You are reading a memoir of a court lady from medieval Japan. The author reflects on her relationships with some of the leading political, religious, and cultural figures of her era. Your assignment is to write an analytical paper about medieval Japanese society using this source as your primary evidence. Identify some theme or issue and use the book to document and analyze this aspect of Japanese society.
Questions you could ask might include for example, what does the book tell you about the religious beliefs of the author and those around her? How does the author describe and reflect on women’s status and or gender roles more generally? How do cultural or artistic practices influence the way people interact with one another? Your paper should have a clear and original thesis statement that reflects your take on the contents of the source. You are free to choose the focus of your paper as long as you support your points with specific examples from the book.
Specifications and format
- Length: 1000-1500 words
- Provide a “works cited” with citations for each source that is used in the essay (as well as any other text or source that was used to prepare the argument). You do not need to put this on a separate page (save paper and put it on the last page of the text). There is also no need for a title page.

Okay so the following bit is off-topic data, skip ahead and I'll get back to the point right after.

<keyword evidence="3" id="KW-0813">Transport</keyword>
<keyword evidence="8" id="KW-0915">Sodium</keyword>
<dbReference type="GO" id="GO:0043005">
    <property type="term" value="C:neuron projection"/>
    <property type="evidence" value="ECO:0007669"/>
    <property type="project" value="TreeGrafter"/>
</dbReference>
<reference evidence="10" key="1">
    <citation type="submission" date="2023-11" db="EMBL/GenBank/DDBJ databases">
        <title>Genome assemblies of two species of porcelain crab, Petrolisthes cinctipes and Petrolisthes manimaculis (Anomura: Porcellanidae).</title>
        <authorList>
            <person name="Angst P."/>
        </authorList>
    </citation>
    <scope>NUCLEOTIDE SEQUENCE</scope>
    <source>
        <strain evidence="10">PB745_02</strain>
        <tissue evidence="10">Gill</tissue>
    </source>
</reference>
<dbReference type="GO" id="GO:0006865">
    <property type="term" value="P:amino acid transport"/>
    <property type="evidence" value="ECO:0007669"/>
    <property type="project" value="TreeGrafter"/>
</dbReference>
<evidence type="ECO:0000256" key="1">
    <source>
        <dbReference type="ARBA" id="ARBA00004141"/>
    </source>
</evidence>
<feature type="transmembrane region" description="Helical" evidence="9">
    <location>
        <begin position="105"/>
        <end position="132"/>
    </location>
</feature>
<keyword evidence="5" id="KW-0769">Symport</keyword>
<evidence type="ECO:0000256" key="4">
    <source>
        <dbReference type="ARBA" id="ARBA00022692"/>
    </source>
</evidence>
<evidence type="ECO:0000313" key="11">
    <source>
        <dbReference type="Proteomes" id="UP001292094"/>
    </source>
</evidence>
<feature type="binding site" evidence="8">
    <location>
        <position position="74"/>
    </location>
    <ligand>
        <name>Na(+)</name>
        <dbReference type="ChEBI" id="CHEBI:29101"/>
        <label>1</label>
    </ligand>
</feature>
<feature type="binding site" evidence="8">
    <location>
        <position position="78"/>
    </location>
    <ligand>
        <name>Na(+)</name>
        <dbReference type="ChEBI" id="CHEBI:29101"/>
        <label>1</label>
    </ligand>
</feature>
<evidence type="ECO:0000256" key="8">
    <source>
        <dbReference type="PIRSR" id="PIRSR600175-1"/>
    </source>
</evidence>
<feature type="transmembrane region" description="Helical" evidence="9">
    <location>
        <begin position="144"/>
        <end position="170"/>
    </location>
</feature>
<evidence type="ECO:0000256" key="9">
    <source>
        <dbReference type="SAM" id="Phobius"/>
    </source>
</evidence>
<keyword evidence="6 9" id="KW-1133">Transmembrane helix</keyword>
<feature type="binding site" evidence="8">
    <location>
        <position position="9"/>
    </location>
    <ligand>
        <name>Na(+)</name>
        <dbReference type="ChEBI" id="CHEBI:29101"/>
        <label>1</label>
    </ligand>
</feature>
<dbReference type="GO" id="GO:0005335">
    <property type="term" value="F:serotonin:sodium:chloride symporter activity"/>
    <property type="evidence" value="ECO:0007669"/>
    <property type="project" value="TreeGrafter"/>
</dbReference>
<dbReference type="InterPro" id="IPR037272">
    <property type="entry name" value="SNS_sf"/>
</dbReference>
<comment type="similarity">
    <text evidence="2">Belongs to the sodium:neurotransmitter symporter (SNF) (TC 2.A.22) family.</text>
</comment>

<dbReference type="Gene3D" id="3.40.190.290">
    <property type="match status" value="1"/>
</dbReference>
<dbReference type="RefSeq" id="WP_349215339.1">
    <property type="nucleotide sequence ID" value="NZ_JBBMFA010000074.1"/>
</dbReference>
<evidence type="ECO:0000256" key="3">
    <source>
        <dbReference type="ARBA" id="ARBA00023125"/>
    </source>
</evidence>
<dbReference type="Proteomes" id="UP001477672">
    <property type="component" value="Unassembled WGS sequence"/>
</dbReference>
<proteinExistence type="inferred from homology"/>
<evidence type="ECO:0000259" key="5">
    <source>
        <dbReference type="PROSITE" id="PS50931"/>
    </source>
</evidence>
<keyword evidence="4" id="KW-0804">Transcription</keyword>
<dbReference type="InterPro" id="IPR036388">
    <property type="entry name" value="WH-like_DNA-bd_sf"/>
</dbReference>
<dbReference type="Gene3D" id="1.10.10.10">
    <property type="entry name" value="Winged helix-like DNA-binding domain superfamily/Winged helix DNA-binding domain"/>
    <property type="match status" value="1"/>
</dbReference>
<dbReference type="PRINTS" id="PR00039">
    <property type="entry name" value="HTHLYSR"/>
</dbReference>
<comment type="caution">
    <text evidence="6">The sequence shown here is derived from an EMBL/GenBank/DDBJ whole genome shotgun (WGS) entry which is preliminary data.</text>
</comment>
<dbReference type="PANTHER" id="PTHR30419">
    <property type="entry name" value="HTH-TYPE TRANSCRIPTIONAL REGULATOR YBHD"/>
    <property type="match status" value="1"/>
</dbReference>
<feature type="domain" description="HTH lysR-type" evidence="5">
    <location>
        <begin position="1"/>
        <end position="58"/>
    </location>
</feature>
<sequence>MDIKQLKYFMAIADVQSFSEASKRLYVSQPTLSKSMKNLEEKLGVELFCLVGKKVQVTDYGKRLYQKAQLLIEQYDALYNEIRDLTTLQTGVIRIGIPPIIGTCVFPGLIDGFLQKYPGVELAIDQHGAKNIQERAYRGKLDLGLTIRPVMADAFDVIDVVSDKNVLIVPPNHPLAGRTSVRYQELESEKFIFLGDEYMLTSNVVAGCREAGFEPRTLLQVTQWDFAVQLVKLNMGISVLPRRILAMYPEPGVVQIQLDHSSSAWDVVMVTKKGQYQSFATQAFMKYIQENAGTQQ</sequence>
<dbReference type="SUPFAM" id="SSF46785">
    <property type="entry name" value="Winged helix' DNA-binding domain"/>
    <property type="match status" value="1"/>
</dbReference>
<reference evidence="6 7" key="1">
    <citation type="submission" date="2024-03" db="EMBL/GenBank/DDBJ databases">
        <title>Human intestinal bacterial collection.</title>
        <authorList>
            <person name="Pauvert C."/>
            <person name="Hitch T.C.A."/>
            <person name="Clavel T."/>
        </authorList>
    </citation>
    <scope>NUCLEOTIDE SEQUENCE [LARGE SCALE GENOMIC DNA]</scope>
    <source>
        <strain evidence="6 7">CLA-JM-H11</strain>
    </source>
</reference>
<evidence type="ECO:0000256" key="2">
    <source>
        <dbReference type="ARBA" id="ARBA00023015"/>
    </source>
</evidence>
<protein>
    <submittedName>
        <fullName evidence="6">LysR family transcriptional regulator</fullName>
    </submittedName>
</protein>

- Citation format: All citations should use footnotes that follow the format established by theChicago Manual of Style. You will find the quick guide for this here: http://www.chicagomanualofstyle.org/tools_citationguide.html
Tips and Hints
- This is an argumentative paper that should make a historical argument. This argument should be what drives the paper (and determines its organization).
- The main conclusion should be expressed in a clear thesis statement in the introductory paragraph.
- Make sure to combine claims with evidence: each claim should be supported with observations (or quotes) from the source; no observation (or quote) should remain without explanation or commentary.
- The guideline for quotes is: paraphrase if you can, quote if you must (for example, when the tone of the source is your focus). Quotes must be integrated logically and grammatically: never leave a quote without commentary; sentences with quotes must still make sense and be grammatically correct.